The key to Black people's success in America is ownership of their communities, families, and businesses. Black Dollars Matter! When blacks support black businesses, then black dollars circulate, making the black society wealthier and self-sustaining. According to an article published on moneymaven.io, a dollar in the Asian American community flows for 20 days, 17 days in white neighborhoods, and only just 6 hours in a black community.
Black Dollars Matter.
When blacks choose to buy from black-owned businesses, we help create a stronger community. In a 2018 article published by Nielson black people's purchase power totaled $1.2 trillion. With this buying power, there needs to be more representation in our communities. With the growth of e-commerce around the world, we are slowly beginning to recapture our dollars. History has proven that when black people come together to support each other, the results are always amazing.
So let's take a look at a few communities that hold a special place in "black entrepreneurship."
Black Wall Street
Black Wall Street has a special place in American history; it served as a platform to help black businesses grow and strive. Located in the Greenwood neighborhood of Tulsa, Oklahoma.
Black Wall Street was a thriving community in Greenwood during the 1900s. The city was full of black-owned businesses, schools, theatres, social health clinics. The town had an estimate of more than 10,000 residents, and most of these residents were thriving and very well off.
Black people supported each other, and this allowed access to resources, savings, health, and housing, but as the community grew, so did greed among the nearby neighborhoods. In 1897, oil discovery in Oklahoma built enormous wealth for Black Wall Street.
On the 30th of May, 1921, a rumor fuelled by anger and envy spread throughout Tulsa, Oklahoma. This rumor led to a race riot that ended in the destruction of Black Wall Street and a significant massacre of black people.
A rumor that a black 19-year-old man named Dick Rowland assaulted a 17-year-old white woman named Sarah Page in an elevator in Tulsa. In just 6 hours, police arrested about 60% of black residents living in Black Wall Street. Black men joined forces to protect their homes, but many were driven out by fear of angry mobs, houses were burnt down and stores destroyed.
The massacre at Black Wall Street remained one of the largest in American history. It is essential not to forget the pride and joy this community brought to the black people. We must not let this memory die in vain.
The town of Rosewood was known to be a quiet and peaceful community filled with black people located on the seaboard air line railway. The destruction took place in the first week of January in 1923; eyewitnesses reported that about 150 people died during this massacre, leaving Rosewood desolate.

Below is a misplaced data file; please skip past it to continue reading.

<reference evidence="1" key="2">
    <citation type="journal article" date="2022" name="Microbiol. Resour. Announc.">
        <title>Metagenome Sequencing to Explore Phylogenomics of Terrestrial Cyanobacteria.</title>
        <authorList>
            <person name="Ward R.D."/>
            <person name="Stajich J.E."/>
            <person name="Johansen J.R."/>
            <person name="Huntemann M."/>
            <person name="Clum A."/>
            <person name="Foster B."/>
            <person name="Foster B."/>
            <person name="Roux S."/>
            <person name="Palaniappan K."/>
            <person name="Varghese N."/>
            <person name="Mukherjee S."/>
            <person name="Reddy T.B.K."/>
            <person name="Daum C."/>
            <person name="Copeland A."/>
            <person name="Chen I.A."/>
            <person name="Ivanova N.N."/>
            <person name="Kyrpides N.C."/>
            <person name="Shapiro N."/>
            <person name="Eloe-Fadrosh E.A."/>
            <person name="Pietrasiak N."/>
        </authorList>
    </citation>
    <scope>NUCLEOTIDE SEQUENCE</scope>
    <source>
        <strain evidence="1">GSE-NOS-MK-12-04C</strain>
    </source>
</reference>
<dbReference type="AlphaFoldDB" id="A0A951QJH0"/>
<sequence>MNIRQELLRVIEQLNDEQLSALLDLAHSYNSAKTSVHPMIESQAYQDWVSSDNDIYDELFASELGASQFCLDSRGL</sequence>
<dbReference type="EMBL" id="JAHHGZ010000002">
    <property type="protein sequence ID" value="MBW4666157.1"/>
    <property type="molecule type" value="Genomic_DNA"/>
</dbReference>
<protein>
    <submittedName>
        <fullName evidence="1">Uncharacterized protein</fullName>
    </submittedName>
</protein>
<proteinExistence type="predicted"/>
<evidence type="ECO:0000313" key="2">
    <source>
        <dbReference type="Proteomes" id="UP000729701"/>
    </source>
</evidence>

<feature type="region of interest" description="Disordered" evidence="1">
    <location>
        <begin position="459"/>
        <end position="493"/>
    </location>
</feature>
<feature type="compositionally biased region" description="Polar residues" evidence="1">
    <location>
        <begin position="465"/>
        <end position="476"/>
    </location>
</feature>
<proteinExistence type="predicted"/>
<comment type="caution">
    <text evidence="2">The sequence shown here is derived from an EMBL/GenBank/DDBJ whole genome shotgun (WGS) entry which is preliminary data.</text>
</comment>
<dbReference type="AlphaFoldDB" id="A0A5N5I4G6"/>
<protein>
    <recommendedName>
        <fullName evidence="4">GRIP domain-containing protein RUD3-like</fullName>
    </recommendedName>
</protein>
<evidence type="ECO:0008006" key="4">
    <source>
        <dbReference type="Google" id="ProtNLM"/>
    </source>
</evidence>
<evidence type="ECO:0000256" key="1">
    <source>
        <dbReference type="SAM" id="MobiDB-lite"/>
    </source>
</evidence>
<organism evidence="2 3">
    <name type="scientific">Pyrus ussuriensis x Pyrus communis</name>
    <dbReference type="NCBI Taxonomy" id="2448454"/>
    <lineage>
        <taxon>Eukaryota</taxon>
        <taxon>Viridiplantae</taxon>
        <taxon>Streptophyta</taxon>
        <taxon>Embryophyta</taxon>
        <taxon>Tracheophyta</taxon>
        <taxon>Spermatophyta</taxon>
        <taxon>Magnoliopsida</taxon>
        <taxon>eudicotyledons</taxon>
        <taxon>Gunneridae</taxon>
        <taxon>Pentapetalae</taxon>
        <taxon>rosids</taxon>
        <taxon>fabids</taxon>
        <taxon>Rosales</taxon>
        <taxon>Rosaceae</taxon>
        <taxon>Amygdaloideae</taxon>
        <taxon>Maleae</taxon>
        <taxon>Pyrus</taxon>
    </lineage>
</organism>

Before the massacre, Rosewood was a community that had both black and white settlers, but by 1900, it had become a predominantly black community, and it kept growing. It was a self-sufficient community, and they had everything they needed. It was indeed a happy place that kept growing!
The Harlem Renaissance is another significant moment for
African Americans. This moment forced others to recognize the contributions of African Americans and promoted them as equals
This movement was started by a Jamaican immigrant named Marcus Garvey, who
coined the phrase, "Black is beautiful," he began to promote self-worth in black communities. The Harlem Renaissance marked a moment when Americans started recognizing the intellectual contributions of the Black people, which started the revolution of the civil rights movement.
Why buy black?
Black people are the largest consuming economy, and there are several advantages when black people decide to support each other
As it was with Black Wall Street when Black people choose to buy from black-owned businesses, it would be very beneficial. Since black people spend more than other communities, it would be helpful when the money is spent within the black community by doing this a community is built, and wealth would be generated. Once this community is strengthened, the black community becomes stronger, robust, and united.
In May 2014 it was reported that the unemployment rate for the U.S was 7.8% while the unemployment rate for black people was double the national average, which was about 13.7%. Also, reported in 2014, 12.4% of black college graduates between the ages of 22-27 were unemployed, this goes to prove that unemployment is higher among the black people. This unemployment is caused by systematic racism, and when there are black-owned businesses, then there would be more job opportunities.
There is a need to pull out resources and create more black-owned businesses and also cause expansions for the available ones.
It is a known fact that black people have a humongous, but we end up making those races wealthier. Historically, the Jews, Latinos, Asians, and Italians operate almost independently by circulating businesses in their communities, and this has made them wealthy and successful. The black community can also do the same.
Supporting each other was the reason residents of Rosewood and Black Wall Street became wealthier, and that was even why the Harlem Renaissance was successful. When we buy and support our own, our economy grows, and our community strengthens.
There is no law that says a black person must buy from black businesses only and there is also no law that states that all black markets must have black customers only, but knowledge has shown that when we support each other, we thrive. Black Wall Street can be built again when we decide to promote black-owned businesses. We are not only building communities; we are also creating wealth distritubtion by supporting black-owned businesses.